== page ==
A parasite is targeting bananas crops around the world — but African scientists are using CRISPR to stop it

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Credit: Andrey Gudkov/Alamy
Credit: Andrey Gudkov/Alamy

All the cultivated banana varieties are susceptible to diseases — and Banana xanthomonas wilt (BXW) is particularly problematic. BXW is a bacterial disease that has emerged as one of the largest threats to bananas. Overall economic losses from the disease were estimated at US$ 2–8 billion over a decade.

While all crops have some pests, being pretty much clones doesn’t really help the case — bananas are commercially propagated through cuttings, which means that banana growers virtually clone the plants. 

With this in mind, researchers from the International Institute of Tropical Agriculture (IITA) scientists in Kenya set out to use genetic modifications to produce more resilient bananas. They used CRISPR/Cas9.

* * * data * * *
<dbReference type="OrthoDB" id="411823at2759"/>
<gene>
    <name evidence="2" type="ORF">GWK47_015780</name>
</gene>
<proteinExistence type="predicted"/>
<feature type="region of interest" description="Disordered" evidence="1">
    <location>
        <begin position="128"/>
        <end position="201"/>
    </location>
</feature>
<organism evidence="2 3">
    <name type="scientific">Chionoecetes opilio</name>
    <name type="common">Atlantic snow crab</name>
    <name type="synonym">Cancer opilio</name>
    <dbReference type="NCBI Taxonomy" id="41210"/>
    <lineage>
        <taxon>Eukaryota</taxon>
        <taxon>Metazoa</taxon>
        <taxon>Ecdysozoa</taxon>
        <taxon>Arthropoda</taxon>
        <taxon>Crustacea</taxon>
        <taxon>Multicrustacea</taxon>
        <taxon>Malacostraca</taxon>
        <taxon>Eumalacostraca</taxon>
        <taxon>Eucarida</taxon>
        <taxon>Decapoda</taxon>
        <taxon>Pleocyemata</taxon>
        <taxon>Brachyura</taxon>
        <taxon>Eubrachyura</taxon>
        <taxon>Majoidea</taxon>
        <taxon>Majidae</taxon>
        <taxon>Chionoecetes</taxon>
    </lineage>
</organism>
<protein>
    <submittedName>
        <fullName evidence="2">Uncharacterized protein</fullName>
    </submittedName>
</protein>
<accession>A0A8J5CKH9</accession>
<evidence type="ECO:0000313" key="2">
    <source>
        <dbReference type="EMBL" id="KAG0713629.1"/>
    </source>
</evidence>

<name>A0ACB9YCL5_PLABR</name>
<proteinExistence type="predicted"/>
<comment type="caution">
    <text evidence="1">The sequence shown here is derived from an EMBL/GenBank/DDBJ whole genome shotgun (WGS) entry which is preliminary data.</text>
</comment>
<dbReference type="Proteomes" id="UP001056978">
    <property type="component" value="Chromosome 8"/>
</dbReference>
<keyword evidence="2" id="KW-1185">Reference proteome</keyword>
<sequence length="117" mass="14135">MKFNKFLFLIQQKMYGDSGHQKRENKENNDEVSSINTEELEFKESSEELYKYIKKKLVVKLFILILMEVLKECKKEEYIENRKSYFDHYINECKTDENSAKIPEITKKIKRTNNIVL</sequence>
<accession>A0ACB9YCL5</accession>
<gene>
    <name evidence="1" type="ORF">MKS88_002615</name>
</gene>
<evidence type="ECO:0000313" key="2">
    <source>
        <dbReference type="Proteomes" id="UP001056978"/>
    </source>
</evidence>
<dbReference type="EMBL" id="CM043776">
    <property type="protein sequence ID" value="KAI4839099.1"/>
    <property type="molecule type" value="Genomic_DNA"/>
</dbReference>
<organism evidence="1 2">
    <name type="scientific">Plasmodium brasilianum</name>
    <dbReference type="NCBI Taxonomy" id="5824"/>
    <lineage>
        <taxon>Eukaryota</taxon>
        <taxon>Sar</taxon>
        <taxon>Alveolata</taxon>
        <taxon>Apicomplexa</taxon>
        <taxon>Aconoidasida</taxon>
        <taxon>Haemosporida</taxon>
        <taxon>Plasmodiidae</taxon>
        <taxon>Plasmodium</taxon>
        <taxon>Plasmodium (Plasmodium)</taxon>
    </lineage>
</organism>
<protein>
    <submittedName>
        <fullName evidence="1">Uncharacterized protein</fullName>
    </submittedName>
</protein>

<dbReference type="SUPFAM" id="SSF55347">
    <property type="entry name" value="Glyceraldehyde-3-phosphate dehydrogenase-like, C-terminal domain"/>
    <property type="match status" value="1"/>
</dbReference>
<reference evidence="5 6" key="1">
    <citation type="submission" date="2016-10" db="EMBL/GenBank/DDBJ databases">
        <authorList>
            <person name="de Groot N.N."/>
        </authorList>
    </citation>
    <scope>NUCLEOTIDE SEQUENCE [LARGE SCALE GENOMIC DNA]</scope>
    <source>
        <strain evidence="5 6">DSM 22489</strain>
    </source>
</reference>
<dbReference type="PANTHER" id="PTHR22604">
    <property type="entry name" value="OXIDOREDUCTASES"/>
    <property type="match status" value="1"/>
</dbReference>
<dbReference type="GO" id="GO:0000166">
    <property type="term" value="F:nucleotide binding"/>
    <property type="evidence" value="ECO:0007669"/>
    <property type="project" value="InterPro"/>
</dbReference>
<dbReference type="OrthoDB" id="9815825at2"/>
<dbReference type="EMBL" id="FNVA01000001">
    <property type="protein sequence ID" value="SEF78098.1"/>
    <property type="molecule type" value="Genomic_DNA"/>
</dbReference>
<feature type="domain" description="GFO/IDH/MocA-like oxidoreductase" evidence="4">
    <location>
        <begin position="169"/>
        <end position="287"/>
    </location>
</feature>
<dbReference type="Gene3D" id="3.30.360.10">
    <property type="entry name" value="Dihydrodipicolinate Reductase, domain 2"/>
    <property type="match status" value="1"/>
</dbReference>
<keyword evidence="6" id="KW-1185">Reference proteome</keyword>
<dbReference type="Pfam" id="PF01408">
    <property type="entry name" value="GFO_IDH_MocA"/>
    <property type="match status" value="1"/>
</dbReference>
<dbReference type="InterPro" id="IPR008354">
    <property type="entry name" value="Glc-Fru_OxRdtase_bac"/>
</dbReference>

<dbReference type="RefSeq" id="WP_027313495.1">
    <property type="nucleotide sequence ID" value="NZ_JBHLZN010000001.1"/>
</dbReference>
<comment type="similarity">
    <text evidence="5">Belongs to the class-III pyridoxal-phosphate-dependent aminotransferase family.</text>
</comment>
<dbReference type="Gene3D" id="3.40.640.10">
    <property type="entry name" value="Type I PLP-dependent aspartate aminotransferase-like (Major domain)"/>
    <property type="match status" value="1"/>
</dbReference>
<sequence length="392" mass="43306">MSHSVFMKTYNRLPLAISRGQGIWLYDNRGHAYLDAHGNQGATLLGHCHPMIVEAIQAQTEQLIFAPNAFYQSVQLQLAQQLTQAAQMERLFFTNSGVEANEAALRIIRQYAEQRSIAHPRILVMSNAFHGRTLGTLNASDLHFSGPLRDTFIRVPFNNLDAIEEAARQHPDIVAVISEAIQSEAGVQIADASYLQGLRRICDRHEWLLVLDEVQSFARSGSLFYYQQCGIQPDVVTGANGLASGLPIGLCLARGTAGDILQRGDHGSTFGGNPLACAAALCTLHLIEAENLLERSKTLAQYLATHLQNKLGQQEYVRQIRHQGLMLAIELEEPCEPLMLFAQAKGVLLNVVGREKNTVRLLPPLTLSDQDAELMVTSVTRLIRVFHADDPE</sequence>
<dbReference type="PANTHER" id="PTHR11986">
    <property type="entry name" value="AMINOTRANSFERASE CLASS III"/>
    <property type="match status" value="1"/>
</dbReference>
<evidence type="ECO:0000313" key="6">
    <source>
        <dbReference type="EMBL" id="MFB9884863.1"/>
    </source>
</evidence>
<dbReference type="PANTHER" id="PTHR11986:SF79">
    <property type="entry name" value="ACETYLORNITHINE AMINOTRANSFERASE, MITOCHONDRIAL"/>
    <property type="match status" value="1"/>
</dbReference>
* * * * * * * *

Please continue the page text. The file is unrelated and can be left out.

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They focused on a gene called downy mildew resistance 6 (DMR6), a gene that has previously been shown to be important for many plants in fighting disease. During pathogen infection, the expression of this gene works to reduce or suppress the plant’s immune function — so if the gene were to be switched off, the plant’s immune system could be turbocharged.

The plants edited with CRISPR showed increased resilience to the disease, in some cases by up to 66% more resilient. Other than the increased resilience, there seemed to be no differences.

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